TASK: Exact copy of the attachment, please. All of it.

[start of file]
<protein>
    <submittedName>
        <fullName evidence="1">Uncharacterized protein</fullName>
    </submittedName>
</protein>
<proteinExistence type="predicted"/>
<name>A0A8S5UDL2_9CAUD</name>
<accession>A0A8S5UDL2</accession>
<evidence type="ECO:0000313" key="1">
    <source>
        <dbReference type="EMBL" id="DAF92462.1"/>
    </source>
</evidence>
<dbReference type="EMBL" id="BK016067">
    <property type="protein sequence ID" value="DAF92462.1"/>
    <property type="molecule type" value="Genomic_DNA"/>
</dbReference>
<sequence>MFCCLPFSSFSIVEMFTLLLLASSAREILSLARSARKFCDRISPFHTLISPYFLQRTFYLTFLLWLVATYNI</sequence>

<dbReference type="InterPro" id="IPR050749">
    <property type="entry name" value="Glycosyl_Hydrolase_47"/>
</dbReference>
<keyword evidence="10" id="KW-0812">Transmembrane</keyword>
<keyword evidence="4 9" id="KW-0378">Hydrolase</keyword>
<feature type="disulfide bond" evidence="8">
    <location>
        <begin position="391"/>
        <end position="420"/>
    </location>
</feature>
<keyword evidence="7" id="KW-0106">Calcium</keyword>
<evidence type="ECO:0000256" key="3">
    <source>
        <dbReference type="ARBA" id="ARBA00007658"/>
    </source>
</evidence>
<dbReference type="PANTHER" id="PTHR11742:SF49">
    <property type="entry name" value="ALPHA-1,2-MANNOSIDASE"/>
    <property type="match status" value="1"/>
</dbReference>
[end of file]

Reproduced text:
<protein>
    <submittedName>
        <fullName evidence="1">Uncharacterized protein</fullName>
    </submittedName>
</protein>
<proteinExistence type="predicted"/>
<name>A0A8S5UDL2_9CAUD</name>
<accession>A0A8S5UDL2</accession>
<evidence type="ECO:0000313" key="1">
    <source>
        <dbReference type="EMBL" id="DAF92462.1"/>
    </source>
</evidence>
<dbReference type="EMBL" id="BK016067">
    <property type="protein sequence ID" value="DAF92462.1"/>
    <property type="molecule type" value="Genomic_DNA"/>
</dbReference>
<sequence>MFCCLPFSSFSIVEMFTLLLLASSAREILSLARSARKFCDRISPFHTLISPYFLQRTFYLTFLLWLVATYNI</sequence>

<dbReference type="InterPro" id="IPR050749">
    <property type="entry name" value="Glycosyl_Hydrolase_47"/>
</dbReference>
<keyword evidence="10" id="KW-0812">Transmembrane</keyword>
<keyword evidence="4 9" id="KW-0378">Hydrolase</keyword>
<feature type="disulfide bond" evidence="8">
    <location>
        <begin position="391"/>
        <end position="420"/>
    </location>
</feature>
<keyword evidence="7" id="KW-0106">Calcium</keyword>
<evidence type="ECO:0000256" key="3">
    <source>
        <dbReference type="ARBA" id="ARBA00007658"/>
    </source>
</evidence>
<dbReference type="PANTHER" id="PTHR11742:SF49">
    <property type="entry name" value="ALPHA-1,2-MANNOSIDASE"/>
    <property type="match status" value="1"/>
</dbReference>